Presentation on theme: "Latin Idioms (Pages 221 – 222) Idiom = ( from a Greek word meaning one’s own, peculiar) An idiom is an expression peculiar to a language. Every language."— Presentation transcript:
Latin Idioms (Pages 221 – 222) Idiom = ( from a Greek word meaning one’s own, peculiar) An idiom is an expression peculiar to a language. Every language has its own idioms. Good-by, which is a contraction of God be with you, is one of many idioms in English. Important idioms in Latin must be memorized. It is not always desirable to reproduce in English the exact translation of the idiom. The translation should represent the thought of the original rather than the grammatical construction.
Latin IdiomExact TranslationIdiomatic Translation bellum gerereto carry warto wage war castra movereto move campto break camp castra ponereto place campto pitch camp consilium capereto take a planto adopt a plan gratias agereto drive favorsto thank gratiam habereto have a favorto feel grateful in fugam dareto give into flightto put to flight in fugam se dareto give oneself into flightto flee in matrimonium ducere to lead into marriageto marry inter se dareto give among themselvesto exchange iter dareto give a route (journey)to give right of way iter facereto make a (route) journeyto march memoria tenereto hold by memoryto remember orationem habereto have a speechto make a speech poenam dareto give the penaltyto suffer punishment proelium committereto commit battleto begin battle verba facereto make wordsto make a speech viam munireto fortify a roadto build a road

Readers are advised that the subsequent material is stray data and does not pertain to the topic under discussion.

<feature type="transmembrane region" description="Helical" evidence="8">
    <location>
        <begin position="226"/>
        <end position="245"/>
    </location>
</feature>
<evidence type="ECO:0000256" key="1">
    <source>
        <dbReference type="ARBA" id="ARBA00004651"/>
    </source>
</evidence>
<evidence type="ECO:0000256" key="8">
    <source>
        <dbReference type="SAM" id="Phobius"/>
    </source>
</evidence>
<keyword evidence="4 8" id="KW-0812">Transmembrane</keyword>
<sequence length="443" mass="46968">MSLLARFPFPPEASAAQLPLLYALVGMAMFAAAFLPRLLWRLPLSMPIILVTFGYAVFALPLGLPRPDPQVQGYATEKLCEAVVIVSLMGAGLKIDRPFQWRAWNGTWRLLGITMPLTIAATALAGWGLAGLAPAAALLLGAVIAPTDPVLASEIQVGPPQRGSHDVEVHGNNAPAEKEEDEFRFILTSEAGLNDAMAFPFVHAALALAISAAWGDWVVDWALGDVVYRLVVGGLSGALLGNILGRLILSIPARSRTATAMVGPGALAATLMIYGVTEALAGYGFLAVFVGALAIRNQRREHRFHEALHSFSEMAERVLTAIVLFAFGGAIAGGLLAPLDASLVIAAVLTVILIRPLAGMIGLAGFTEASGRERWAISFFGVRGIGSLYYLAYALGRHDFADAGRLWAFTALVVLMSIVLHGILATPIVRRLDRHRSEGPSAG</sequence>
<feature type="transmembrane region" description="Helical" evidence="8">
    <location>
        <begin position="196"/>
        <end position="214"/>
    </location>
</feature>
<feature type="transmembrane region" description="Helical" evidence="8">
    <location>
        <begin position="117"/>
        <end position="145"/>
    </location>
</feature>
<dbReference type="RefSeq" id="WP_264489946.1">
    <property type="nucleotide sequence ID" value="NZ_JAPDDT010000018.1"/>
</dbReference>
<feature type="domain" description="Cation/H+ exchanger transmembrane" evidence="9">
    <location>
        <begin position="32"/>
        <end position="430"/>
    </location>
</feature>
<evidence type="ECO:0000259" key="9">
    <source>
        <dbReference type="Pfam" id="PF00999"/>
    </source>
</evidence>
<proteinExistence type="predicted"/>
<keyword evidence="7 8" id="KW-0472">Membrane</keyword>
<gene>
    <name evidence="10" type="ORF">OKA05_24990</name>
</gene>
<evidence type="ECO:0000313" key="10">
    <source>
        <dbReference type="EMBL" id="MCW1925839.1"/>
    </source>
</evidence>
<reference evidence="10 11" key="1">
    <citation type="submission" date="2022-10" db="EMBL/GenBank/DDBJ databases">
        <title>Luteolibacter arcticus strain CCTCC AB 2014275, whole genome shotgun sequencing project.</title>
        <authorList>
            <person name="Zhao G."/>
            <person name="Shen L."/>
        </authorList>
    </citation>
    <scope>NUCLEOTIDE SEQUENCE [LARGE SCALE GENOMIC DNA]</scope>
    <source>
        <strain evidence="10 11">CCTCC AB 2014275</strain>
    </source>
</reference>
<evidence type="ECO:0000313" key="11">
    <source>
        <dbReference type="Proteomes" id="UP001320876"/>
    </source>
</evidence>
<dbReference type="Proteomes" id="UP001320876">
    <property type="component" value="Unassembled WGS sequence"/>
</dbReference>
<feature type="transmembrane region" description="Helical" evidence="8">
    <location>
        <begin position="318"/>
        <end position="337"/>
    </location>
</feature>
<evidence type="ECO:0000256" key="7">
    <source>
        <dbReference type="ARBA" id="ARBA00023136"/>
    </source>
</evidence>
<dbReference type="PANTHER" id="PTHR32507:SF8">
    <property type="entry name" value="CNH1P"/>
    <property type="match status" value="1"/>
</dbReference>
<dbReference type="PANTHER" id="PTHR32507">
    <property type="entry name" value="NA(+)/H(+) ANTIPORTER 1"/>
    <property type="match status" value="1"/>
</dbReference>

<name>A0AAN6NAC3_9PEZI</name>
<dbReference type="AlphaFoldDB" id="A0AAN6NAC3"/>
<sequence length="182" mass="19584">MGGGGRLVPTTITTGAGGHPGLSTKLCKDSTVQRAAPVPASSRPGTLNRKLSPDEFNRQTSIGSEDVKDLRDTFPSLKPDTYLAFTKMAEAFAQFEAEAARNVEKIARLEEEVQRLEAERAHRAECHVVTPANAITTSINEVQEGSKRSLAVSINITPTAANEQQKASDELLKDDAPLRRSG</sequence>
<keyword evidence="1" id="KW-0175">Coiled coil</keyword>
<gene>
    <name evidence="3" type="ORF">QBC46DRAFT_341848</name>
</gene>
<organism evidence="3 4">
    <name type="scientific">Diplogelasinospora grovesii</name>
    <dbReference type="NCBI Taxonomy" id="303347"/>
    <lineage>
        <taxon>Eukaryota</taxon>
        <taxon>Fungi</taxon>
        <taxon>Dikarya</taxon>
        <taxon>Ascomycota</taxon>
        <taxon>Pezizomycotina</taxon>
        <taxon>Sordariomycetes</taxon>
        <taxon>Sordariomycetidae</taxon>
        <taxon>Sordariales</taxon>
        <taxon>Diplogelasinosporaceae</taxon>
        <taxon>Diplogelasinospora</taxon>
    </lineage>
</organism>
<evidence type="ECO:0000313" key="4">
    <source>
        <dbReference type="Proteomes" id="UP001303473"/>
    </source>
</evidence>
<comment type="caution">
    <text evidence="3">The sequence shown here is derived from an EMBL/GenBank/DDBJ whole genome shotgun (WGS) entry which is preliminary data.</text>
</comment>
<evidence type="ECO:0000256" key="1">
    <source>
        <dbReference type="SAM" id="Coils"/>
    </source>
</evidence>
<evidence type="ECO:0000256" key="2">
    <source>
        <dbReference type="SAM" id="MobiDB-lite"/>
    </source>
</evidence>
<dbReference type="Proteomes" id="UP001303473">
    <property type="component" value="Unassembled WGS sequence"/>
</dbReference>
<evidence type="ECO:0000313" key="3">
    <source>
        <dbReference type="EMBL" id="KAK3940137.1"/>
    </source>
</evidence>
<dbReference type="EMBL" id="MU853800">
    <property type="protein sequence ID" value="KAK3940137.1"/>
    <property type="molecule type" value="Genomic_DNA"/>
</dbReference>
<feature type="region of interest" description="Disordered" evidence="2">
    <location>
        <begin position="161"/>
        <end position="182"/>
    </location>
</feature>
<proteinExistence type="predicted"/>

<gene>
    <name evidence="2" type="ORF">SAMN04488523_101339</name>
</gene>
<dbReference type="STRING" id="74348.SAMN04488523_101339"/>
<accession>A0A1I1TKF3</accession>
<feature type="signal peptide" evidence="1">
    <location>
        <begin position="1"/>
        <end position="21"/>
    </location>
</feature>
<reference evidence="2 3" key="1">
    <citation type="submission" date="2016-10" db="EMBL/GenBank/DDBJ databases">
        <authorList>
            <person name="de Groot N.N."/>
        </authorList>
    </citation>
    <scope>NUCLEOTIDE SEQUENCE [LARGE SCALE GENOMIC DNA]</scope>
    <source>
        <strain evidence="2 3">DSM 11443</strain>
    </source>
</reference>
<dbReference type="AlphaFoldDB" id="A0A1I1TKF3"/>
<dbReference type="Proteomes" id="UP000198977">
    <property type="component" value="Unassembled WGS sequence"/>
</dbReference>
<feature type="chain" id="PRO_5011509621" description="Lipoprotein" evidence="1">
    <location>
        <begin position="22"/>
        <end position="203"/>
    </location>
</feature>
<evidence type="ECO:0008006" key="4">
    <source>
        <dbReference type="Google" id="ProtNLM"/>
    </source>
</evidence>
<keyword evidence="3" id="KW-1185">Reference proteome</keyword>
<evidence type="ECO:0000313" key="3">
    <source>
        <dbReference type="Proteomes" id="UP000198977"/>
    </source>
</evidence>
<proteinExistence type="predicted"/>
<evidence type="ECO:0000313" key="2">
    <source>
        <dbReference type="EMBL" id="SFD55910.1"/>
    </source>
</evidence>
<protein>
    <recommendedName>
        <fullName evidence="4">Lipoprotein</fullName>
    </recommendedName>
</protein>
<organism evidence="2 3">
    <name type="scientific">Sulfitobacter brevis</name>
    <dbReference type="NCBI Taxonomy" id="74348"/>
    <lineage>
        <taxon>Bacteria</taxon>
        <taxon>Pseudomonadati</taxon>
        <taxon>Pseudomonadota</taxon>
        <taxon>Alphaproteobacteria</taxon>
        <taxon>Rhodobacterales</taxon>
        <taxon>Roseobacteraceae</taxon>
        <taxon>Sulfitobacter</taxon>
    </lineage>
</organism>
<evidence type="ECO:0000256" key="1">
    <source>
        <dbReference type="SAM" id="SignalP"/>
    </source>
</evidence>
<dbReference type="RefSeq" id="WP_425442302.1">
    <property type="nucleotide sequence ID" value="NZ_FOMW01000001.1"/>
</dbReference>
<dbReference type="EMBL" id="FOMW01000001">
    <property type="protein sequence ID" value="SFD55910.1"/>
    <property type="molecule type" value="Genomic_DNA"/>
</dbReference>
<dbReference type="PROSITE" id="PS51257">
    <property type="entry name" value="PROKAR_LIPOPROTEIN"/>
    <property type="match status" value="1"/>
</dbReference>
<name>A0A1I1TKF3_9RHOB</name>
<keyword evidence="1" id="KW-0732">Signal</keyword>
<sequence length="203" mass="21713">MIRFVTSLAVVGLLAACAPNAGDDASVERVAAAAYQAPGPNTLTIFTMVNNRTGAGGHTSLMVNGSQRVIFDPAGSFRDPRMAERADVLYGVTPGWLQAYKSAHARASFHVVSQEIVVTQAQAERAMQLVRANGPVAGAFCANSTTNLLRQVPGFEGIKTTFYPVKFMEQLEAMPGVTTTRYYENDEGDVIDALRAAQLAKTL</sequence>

Verbs with Two Accusatives (Page 221) In Latin, as well as in English, some transitive verbs take a second accusative in addition to their direct object. This second accusative is either a predicate accusative or a secondary object. 1. Verbs of naming, choosing, appointing, making, showing, considering, and the like in the active voice may take two accusatives denoting the same person or thing. The second accusative may be an adjective. This use is known as the predicate accusative. Ciceronem consulem creaverunt. They elected Cicero consul. Ciceronem clarum habent. They consider Cicero famous.
2. Some verbs of asking and teaching may take two accusatives, one of the person (direct object) and the other of the thing (secondary object). Regem auxilium rogavit. He asked the king for help. Regem multa docuit. He taught the king many things. 3. Verbs compounded with circum and trans may take two accusatives, one depending on the verb, the other on the preposition. Flumen impedimenta transportaverunt They carried the baggage across the river.